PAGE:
The Buddha Consciousness, which describes a waking and enlightened state of mind, is no different from your current state of mind. Your current flaws are a part of the Buddha Consciousness. If you really do not have any flaws, it means you do not have the Buddha Consciousness at all.
An individual is always in the “ideal” state that he or she could ever be in. The pine tree that amazed us is in its “ideal” condition only in the place where we saw it standing. It wouldn’t have been itself had it been standing at another place. The Zen garden over the hill that naturally sprang up over time can exist only there and in those conditions. That exceptionally beautiful little pool will exist only there, until the rain starts to fall in the next season. Those five little terrapins, which came from we know not where, will provide us with their pure beauty only when they’re in that little pool.
If you cannot see this perfect Buddha consciousness when you’re in a meditative state, then you can never attain perfection.
For this reason, you must discover the beauty present in each and every moment. You may not realize it right away, but the only quality of existence is beauty. This beauty is visible only to those who can see it. When you fail to sense it, the tree appears to be merely a casual plant, the Zen garden seems just an ordinary lawn with a couple of trees and rocks here and there, and the pool with terrapins looks like a mossy puddle.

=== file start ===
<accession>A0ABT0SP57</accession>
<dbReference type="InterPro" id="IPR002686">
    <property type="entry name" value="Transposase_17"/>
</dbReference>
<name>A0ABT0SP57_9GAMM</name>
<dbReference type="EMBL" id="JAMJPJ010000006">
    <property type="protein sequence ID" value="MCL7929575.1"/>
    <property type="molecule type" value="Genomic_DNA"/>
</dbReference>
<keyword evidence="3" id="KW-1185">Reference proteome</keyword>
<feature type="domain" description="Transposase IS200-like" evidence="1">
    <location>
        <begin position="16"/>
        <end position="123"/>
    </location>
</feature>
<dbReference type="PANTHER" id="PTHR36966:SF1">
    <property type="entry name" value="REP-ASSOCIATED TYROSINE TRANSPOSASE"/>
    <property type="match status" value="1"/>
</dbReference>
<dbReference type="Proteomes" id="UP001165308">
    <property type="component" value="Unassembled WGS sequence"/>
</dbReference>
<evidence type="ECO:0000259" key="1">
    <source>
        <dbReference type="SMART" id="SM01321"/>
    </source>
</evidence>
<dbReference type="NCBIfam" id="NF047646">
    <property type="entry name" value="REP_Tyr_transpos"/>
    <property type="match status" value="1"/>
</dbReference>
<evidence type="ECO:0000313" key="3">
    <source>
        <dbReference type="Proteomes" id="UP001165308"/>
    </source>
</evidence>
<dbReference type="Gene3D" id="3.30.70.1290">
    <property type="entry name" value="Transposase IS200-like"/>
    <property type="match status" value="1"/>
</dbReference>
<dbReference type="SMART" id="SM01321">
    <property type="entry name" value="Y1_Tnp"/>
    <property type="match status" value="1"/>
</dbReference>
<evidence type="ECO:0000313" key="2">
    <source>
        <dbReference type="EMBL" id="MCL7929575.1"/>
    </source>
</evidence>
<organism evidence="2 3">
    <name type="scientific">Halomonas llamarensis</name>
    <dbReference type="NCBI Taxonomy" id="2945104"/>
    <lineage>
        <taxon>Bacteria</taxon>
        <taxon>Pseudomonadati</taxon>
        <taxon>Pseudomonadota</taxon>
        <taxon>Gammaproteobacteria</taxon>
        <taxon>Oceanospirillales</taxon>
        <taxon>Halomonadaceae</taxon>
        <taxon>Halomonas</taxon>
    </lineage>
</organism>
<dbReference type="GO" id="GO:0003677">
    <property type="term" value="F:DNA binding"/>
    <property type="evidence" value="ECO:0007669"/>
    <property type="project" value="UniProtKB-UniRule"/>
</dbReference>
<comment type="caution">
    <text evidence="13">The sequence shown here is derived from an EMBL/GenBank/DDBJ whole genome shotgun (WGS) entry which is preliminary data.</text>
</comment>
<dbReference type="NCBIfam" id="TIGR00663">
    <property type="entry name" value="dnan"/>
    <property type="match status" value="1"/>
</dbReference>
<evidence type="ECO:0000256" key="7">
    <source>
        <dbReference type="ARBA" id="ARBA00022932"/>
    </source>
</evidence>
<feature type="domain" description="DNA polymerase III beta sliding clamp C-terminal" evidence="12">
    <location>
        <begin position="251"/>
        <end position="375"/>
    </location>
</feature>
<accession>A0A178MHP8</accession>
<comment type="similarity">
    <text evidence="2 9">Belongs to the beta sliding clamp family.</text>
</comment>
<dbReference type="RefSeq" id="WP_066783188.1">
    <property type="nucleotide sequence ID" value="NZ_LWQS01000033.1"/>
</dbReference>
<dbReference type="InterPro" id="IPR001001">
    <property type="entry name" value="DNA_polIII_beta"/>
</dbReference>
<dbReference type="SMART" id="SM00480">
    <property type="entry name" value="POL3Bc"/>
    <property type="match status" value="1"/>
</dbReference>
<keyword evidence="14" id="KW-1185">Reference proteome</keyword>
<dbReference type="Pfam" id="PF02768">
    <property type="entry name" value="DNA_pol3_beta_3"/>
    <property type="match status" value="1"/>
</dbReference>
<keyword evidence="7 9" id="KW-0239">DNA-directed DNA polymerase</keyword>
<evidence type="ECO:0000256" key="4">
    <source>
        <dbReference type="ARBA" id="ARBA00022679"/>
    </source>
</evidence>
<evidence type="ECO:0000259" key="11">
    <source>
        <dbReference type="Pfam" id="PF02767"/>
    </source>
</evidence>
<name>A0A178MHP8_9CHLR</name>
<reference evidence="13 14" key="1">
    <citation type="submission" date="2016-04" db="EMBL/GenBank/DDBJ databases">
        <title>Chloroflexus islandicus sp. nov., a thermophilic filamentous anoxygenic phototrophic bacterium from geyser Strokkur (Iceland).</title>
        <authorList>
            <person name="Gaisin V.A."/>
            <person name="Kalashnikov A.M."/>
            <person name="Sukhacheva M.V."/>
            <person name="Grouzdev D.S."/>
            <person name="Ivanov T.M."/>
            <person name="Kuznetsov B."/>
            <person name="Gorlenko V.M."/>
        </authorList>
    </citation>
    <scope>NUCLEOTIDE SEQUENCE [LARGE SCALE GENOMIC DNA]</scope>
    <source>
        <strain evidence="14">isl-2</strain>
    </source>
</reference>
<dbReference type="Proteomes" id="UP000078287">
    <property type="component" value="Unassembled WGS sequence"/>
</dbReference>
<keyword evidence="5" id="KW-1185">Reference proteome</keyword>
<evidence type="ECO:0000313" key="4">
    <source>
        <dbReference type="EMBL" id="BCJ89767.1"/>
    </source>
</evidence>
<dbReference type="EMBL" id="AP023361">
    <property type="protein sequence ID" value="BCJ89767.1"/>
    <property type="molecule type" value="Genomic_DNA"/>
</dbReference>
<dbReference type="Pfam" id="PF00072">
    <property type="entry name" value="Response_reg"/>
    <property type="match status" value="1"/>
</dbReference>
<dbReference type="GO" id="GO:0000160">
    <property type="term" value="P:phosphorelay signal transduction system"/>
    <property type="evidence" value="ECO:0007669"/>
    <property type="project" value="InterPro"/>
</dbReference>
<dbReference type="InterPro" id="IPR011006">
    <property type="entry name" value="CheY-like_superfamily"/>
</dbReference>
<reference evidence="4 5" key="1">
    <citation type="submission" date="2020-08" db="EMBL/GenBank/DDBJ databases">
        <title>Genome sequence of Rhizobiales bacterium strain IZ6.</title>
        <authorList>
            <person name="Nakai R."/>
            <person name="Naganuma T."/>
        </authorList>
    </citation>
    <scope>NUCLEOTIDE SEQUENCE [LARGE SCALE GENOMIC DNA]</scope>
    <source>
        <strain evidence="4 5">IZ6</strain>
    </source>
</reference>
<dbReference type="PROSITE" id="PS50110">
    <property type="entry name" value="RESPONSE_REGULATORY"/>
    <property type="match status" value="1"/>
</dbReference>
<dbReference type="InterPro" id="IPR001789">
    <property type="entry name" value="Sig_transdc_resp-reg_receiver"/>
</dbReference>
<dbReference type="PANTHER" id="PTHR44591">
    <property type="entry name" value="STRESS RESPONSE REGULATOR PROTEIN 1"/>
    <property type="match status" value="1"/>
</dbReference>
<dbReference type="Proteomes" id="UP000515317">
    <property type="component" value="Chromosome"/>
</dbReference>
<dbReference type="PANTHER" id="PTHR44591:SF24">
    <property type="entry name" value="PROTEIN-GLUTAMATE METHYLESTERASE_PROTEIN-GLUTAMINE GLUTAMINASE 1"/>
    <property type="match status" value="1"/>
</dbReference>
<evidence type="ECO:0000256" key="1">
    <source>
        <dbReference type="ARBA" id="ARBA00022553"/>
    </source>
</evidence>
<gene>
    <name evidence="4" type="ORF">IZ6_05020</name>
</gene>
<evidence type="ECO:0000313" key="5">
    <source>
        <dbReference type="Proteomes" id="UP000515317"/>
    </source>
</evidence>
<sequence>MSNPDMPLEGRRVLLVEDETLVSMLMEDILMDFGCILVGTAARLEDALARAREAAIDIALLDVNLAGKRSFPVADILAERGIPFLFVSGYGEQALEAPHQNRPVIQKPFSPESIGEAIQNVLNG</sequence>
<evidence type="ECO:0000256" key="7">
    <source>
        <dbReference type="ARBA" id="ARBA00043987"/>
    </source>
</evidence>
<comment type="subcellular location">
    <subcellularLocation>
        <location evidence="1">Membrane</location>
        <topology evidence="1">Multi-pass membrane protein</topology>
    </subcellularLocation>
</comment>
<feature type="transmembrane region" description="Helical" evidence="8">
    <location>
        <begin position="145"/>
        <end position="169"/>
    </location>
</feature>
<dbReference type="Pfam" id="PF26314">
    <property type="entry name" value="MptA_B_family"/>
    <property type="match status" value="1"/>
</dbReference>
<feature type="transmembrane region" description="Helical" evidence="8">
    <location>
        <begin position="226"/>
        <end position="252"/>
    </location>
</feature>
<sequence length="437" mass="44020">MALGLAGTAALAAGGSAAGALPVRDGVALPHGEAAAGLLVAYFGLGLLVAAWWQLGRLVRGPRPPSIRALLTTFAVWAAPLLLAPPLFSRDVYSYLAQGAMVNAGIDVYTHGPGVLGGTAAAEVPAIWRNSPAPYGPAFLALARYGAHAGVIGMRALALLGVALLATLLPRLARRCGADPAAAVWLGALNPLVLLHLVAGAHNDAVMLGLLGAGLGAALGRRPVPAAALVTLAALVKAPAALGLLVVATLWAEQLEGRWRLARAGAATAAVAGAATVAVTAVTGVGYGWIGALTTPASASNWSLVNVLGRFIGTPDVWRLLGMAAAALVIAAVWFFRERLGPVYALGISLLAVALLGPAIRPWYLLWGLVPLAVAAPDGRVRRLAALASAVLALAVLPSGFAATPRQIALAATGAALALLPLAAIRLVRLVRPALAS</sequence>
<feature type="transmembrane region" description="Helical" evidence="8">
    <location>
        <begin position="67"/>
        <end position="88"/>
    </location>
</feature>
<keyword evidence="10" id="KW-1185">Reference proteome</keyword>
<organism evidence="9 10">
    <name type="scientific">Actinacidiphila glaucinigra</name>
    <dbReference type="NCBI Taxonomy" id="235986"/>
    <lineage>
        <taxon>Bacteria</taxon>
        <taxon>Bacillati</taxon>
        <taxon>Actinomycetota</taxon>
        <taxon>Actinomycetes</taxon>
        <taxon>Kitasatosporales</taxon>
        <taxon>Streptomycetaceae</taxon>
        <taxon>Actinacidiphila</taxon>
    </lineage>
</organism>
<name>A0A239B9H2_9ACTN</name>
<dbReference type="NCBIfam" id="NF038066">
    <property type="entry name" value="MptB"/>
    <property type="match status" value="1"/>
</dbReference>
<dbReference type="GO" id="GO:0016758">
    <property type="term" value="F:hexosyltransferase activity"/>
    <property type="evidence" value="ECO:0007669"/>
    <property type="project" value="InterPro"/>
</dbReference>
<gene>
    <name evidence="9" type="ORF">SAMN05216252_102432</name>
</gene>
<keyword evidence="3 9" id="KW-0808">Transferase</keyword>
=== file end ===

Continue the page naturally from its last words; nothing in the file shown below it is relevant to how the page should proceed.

When you sit for meditation, your back starts to hurt in discomfort, thoughts invade your mind, and it has both tranquil and restless moments that are beyond your control… It’s delicious, just like the bitter, acrid taste of black tea. Your mind is the rocky lawn when you don’t know how to see, yet when you actually do see, it becomes the magnificent Zen garden. Your mind is the muddy, mossy puddle in which your memories swim around when you don’t know how to see, yet when you actually do see, it’s an exquisite pool. When you can’t see this, you can’t see your Buddha Consciousness either. You won’t see something entirely different when you learn how to see the beauty; you’ll see the same thing from a different perspective.